Liz Truss will soon be moving into 10 Downing Street, but what does she have planned?
After a long leadership contest, Liz Truss has finally been confirmed as the new leader of the Conservative party and our next prime minister.
Truss will arrive in Number 10 against a backdrop of economic uncertainty, with energy bills soaring, inflation rising and a recession looming on the horizon. She has said that she is prepared to make “difficult decisions” to tackle this.
“I will deliver on the energy crisis: dealing with people’s energy bills, but also dealing with our energy supply,” she said in her victory speech. “And I will deliver on the National Health Service. But we all will deliver, for our country.”
But what does this mean in real terms, and what are her actual policies? Here’s what we know so far about what Truss has planned on some of the biggest political issues…
Cost of living
An emergency budget is expected to follow Truss’s arrival at Number 10. She previously ruled out “handouts” to help people tackle rising costs, telling the Financial Times: “The way I would do things is in a Conservative way of lowering the tax burden, not giving out handouts.”
Indeed, one of the policies that Truss has been clear on from the start is her plan to cut around £30 billion of taxes, including reversing the recent rise in national insurance, scrapping the planned increase in corporation tax and getting rid of the green levy on energy bills, which currently supports renewable energy sources, helps vulnerable people and encourages energy efficient upgrades for homes and businesses. Reports have also suggested that Truss’s team have considered cutting VAT rates to 15% as a ‘nuclear’ option.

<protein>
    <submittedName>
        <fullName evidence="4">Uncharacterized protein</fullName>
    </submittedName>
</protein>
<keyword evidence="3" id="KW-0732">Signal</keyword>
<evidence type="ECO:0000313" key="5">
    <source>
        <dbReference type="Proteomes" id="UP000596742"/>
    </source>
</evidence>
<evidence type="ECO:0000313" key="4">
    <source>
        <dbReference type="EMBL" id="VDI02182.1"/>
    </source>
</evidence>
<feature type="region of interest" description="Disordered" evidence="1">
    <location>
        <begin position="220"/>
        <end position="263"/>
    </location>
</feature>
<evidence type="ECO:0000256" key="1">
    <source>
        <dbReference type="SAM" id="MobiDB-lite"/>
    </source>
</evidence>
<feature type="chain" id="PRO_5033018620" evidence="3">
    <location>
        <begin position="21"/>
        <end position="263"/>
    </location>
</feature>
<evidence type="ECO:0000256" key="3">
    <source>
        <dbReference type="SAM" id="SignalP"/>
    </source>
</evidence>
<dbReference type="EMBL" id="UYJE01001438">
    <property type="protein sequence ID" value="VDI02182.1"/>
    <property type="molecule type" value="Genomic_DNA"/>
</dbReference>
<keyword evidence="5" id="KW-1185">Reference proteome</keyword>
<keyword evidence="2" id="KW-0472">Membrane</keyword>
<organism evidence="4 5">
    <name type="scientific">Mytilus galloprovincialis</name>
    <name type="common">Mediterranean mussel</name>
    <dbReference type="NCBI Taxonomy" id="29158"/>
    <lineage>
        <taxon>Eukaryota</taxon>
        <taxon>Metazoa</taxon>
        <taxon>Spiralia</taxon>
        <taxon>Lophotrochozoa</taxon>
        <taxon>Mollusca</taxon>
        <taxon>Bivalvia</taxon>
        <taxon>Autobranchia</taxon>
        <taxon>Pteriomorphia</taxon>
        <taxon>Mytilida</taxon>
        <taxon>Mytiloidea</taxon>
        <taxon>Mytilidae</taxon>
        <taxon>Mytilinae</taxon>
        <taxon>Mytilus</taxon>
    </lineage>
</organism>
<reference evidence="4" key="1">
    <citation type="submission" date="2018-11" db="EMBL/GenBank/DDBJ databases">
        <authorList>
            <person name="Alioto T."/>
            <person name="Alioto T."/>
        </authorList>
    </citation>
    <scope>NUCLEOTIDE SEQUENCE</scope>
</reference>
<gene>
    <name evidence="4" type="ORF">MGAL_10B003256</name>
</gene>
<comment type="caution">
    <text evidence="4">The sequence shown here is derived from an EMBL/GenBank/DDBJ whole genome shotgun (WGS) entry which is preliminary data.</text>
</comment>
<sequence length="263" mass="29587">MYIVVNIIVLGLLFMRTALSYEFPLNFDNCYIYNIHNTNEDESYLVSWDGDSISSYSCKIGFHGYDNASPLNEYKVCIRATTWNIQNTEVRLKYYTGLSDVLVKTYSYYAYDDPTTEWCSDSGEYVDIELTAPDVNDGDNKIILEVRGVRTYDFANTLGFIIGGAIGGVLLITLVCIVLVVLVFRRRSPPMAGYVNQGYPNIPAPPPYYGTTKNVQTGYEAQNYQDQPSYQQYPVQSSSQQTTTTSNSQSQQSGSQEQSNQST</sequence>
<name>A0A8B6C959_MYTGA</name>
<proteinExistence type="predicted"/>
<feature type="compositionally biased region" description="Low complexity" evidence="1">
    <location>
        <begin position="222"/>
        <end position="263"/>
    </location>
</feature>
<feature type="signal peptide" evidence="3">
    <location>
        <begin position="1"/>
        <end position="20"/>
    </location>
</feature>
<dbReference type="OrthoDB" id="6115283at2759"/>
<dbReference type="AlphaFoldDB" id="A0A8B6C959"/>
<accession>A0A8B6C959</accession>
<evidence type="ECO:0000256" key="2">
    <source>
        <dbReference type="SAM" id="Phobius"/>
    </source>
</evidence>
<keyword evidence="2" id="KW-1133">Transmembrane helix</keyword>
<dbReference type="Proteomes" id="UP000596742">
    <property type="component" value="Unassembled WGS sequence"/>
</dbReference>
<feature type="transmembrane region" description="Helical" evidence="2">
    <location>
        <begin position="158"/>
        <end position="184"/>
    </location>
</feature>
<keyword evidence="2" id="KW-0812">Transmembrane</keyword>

The rollback of the NI rise would benefit the highest earners around 250 times more than the lowest, a move which Truss has described as fair “because what I’m about is about growing the economy and growing the economy benefits everybody”.
Truss has promised that she will unveil a plan to deal with skyrocketing energy bills within a week of becoming PM, but has shared little to no information about what that plan entails beyond promising to “help families through the winter” while also tackling “the root cause of the energy crisis”.
She has, however, refused to rule out a freeze on bills, and recent reports have suggested that her team has been involved in discussions with energy suppliers on this subject, with The Times claiming that this financial package could be on a similar scale to the furlough scheme put in place by Sunak at the start of the coronavirus pandemic.
The new PM has vowed to help renters get on the property ladder by allowing rent payments to be considered in mortgage assessments, as most lenders currently do not take rent into account when assessing the mortgage they can afford.
Truss has also promised to get rid of the government’s “Stalinist” housing targets, which currently commit to delivering 300,000 new homes per year, as she believes it creates too much “red tape”. Councils will instead be able to choose how many new homes they want to build in their area, her team said. She also wants to reduce planning restrictions, “turbocharging commercial and residential development”.